AM: As I remember I had said to him: But you agreed with him. You said 'yes'.
BH: She deserved to be executed, I believe, because she was an informer and she put other people's lives at risk.
AM: Even with all her kids? And the way the family was left? In hindsight do you still
feel as strongly about executing her?
BH: Not really, no. Not now. Not now. No. Looking back on it now, what happened to her, to the woman, was wrong.
NL: This set of interviews remained secret. That was part of the Belfast Project's
commitment to confidentiality until the death of 'Interviewee C' or as we would come to learn, Brendan Hughes.
AM: Brendan Hughes was a senior member of the IRA. He was a very courageous figure. He had led the 1980 hunger strike. He had headed up the IRA Security Department for The North, the Northern Command and I had met him when I was sixteen in prison and I was a close friend of his – we developed a close friendship.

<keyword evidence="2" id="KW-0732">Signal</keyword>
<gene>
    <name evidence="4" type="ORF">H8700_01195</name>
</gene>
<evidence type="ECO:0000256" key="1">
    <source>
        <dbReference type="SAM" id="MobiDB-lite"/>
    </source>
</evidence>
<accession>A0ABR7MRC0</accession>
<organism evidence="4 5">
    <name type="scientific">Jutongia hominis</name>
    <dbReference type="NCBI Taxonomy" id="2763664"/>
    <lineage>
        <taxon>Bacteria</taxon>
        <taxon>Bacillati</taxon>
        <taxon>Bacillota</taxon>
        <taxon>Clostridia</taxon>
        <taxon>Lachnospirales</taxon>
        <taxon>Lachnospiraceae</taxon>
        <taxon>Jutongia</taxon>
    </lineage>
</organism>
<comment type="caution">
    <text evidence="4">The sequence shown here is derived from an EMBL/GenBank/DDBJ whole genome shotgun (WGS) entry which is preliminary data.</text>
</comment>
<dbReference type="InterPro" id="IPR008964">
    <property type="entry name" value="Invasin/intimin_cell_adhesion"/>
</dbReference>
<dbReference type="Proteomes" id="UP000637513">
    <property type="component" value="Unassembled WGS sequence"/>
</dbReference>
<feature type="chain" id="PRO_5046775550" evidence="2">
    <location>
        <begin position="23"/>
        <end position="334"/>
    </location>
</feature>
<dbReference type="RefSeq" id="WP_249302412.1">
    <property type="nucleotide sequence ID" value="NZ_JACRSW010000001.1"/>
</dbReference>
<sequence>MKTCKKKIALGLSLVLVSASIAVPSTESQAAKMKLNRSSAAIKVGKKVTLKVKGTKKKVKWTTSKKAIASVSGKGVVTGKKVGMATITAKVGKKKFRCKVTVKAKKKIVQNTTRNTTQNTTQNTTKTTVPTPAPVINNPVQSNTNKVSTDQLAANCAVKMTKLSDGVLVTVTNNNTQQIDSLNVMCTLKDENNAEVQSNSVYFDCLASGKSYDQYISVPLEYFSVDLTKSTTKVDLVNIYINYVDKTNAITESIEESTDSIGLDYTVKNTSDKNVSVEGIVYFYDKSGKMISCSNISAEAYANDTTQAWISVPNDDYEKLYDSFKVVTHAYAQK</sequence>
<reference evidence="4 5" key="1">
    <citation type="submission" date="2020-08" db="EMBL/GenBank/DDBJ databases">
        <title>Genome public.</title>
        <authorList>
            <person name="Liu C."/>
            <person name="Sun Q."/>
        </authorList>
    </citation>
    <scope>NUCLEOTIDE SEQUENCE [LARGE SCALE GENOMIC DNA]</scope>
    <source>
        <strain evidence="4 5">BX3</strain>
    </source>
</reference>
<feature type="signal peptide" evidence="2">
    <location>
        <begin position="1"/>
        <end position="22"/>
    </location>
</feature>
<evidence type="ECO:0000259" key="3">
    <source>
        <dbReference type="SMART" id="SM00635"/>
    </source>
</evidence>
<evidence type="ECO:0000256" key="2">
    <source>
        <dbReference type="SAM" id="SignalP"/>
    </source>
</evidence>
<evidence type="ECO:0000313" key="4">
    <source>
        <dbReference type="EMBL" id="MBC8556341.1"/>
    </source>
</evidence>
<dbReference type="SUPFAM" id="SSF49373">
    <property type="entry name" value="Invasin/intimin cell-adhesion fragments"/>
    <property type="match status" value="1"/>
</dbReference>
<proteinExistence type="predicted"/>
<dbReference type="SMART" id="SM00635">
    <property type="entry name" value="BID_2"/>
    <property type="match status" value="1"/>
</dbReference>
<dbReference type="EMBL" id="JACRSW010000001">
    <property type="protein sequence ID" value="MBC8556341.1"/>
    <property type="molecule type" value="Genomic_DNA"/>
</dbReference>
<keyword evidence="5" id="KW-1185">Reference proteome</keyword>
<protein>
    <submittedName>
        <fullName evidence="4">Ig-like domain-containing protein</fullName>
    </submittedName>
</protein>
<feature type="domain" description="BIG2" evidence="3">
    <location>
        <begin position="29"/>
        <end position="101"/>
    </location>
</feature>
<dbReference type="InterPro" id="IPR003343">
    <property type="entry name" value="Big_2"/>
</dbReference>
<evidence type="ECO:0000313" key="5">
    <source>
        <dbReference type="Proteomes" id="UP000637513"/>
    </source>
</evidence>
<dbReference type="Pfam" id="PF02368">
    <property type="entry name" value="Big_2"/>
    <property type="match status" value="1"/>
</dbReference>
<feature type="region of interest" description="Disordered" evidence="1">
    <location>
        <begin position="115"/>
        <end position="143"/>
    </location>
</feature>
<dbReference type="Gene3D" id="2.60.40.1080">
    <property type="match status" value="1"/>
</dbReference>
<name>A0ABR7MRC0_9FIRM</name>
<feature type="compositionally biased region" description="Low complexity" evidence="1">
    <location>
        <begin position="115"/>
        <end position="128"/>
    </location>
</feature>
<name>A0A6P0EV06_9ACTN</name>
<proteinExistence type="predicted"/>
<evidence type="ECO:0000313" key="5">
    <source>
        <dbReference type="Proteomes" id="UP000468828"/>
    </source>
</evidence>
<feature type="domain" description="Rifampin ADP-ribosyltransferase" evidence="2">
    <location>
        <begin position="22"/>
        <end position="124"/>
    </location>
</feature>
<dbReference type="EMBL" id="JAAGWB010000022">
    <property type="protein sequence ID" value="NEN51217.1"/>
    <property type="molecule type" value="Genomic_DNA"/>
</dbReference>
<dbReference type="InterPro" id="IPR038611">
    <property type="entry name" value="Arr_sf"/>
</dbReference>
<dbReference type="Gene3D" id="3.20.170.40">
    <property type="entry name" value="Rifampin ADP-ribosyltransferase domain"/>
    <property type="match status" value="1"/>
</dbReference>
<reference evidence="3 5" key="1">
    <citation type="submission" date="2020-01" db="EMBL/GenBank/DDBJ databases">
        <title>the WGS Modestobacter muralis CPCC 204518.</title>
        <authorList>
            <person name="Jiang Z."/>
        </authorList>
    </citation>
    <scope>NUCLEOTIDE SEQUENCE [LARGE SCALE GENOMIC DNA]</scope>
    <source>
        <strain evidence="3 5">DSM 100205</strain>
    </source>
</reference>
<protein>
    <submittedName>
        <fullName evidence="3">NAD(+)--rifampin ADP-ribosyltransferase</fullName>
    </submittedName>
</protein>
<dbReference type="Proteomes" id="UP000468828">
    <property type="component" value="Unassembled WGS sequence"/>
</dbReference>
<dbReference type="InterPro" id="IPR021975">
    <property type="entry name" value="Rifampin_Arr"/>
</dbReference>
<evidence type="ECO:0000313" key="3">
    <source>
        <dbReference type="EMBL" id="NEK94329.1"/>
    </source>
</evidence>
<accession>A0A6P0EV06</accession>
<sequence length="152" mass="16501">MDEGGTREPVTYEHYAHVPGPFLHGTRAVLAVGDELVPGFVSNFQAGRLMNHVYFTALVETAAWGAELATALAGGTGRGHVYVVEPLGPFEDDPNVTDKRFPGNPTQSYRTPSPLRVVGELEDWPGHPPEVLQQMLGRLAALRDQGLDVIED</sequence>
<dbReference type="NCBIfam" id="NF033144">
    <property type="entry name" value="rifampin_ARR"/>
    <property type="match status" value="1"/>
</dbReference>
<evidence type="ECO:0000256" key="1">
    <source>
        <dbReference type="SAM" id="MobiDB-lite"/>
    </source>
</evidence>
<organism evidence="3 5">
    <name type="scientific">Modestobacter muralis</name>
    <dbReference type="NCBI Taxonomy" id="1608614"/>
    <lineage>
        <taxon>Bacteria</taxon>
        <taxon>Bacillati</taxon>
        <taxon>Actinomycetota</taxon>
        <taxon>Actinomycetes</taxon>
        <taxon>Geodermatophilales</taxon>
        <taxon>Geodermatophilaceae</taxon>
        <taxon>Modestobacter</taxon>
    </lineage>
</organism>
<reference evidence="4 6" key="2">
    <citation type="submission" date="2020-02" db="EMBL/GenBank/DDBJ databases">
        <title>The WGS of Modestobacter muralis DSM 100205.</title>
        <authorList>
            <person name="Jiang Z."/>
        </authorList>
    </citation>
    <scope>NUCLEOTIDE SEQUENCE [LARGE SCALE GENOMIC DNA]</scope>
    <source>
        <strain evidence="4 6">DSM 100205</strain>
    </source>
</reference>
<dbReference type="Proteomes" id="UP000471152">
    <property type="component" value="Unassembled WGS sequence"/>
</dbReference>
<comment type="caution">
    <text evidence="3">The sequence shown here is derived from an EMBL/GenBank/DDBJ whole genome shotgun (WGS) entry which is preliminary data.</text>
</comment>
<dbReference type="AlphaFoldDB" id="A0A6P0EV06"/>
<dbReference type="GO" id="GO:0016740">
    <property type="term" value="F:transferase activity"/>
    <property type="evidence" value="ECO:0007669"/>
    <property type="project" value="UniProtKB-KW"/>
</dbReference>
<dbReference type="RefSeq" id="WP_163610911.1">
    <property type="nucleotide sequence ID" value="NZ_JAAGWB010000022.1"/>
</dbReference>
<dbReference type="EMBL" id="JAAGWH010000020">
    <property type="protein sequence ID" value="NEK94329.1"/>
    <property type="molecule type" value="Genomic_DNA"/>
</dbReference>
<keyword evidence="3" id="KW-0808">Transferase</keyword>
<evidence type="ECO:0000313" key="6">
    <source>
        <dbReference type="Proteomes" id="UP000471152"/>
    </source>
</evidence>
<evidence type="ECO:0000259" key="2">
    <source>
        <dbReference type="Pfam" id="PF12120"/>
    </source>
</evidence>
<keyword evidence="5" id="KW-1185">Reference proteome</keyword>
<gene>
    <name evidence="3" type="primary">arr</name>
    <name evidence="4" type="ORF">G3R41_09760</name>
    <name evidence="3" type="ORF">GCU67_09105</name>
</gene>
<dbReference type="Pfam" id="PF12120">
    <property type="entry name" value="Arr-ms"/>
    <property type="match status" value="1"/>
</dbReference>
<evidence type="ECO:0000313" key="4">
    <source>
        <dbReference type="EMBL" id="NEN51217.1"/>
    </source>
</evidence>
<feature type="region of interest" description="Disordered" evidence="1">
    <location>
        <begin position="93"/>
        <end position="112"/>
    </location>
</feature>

NL: And Brendan Hughes was one of the few people involved in the Belfast Project who'd been anxious to get his story out.
BH: The reason why I do these type of interviews that I'm doing now is that there is a personal record. I don't want to be held up and statues built or portraits done of me as the great revolutionary soldier from the Falls Road. I prefer to have some sort of legacy left behind where people can say: He made a difference for us.
AM: On that, can I thank you for your participation? It's been a most valuable insight. I have found it very interesting. Boston College will find it very enlightening. Thank you very much.
BH: I just hope that it's of some value to the future students who's going to be studying this and I think it's important to remember that there was no lies being told here. This is truth - hard as it may seem but it is true and important.
AM: So when Brendan died I felt that there was a commitment that we had to honour.